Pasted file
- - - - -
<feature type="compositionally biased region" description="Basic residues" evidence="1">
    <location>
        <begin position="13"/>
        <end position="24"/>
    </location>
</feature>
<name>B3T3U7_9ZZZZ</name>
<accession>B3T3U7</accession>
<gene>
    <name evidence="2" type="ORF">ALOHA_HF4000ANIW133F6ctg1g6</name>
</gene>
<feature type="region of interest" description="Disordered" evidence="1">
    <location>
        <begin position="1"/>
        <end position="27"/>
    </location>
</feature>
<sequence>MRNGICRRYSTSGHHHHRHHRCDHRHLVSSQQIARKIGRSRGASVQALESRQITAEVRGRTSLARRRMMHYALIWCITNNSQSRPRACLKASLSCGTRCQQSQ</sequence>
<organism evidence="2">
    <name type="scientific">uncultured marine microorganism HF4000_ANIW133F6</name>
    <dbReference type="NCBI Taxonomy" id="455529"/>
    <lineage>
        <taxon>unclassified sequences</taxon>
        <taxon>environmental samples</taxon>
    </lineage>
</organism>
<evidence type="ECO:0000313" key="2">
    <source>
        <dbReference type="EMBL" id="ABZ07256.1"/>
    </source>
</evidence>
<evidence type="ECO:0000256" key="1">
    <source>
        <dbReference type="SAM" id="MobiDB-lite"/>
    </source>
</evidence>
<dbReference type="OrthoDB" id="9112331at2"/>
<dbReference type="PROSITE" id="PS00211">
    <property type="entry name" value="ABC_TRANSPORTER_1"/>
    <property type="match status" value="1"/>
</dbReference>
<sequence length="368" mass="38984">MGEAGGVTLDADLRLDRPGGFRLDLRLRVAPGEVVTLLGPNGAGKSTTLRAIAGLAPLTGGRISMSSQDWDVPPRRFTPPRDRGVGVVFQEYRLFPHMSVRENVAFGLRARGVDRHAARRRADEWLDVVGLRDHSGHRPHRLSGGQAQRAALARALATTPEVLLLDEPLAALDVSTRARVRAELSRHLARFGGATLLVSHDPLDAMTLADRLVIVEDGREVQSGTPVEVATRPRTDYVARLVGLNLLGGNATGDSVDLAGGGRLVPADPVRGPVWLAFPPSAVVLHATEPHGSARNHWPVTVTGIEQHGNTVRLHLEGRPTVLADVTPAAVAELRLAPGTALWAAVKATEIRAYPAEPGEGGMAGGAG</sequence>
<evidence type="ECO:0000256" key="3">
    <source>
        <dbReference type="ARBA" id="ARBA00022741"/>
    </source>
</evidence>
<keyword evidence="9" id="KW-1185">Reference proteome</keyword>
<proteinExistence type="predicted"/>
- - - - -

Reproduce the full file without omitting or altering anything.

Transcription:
<feature type="compositionally biased region" description="Basic residues" evidence="1">
    <location>
        <begin position="13"/>
        <end position="24"/>
    </location>
</feature>
<name>B3T3U7_9ZZZZ</name>
<accession>B3T3U7</accession>
<gene>
    <name evidence="2" type="ORF">ALOHA_HF4000ANIW133F6ctg1g6</name>
</gene>
<feature type="region of interest" description="Disordered" evidence="1">
    <location>
        <begin position="1"/>
        <end position="27"/>
    </location>
</feature>
<sequence>MRNGICRRYSTSGHHHHRHHRCDHRHLVSSQQIARKIGRSRGASVQALESRQITAEVRGRTSLARRRMMHYALIWCITNNSQSRPRACLKASLSCGTRCQQSQ</sequence>
<organism evidence="2">
    <name type="scientific">uncultured marine microorganism HF4000_ANIW133F6</name>
    <dbReference type="NCBI Taxonomy" id="455529"/>
    <lineage>
        <taxon>unclassified sequences</taxon>
        <taxon>environmental samples</taxon>
    </lineage>
</organism>
<evidence type="ECO:0000313" key="2">
    <source>
        <dbReference type="EMBL" id="ABZ07256.1"/>
    </source>
</evidence>
<evidence type="ECO:0000256" key="1">
    <source>
        <dbReference type="SAM" id="MobiDB-lite"/>
    </source>
</evidence>
<dbReference type="OrthoDB" id="9112331at2"/>
<dbReference type="PROSITE" id="PS00211">
    <property type="entry name" value="ABC_TRANSPORTER_1"/>
    <property type="match status" value="1"/>
</dbReference>
<sequence length="368" mass="38984">MGEAGGVTLDADLRLDRPGGFRLDLRLRVAPGEVVTLLGPNGAGKSTTLRAIAGLAPLTGGRISMSSQDWDVPPRRFTPPRDRGVGVVFQEYRLFPHMSVRENVAFGLRARGVDRHAARRRADEWLDVVGLRDHSGHRPHRLSGGQAQRAALARALATTPEVLLLDEPLAALDVSTRARVRAELSRHLARFGGATLLVSHDPLDAMTLADRLVIVEDGREVQSGTPVEVATRPRTDYVARLVGLNLLGGNATGDSVDLAGGGRLVPADPVRGPVWLAFPPSAVVLHATEPHGSARNHWPVTVTGIEQHGNTVRLHLEGRPTVLADVTPAAVAELRLAPGTALWAAVKATEIRAYPAEPGEGGMAGGAG</sequence>
<evidence type="ECO:0000256" key="3">
    <source>
        <dbReference type="ARBA" id="ARBA00022741"/>
    </source>
</evidence>
<keyword evidence="9" id="KW-1185">Reference proteome</keyword>
<proteinExistence type="predicted"/>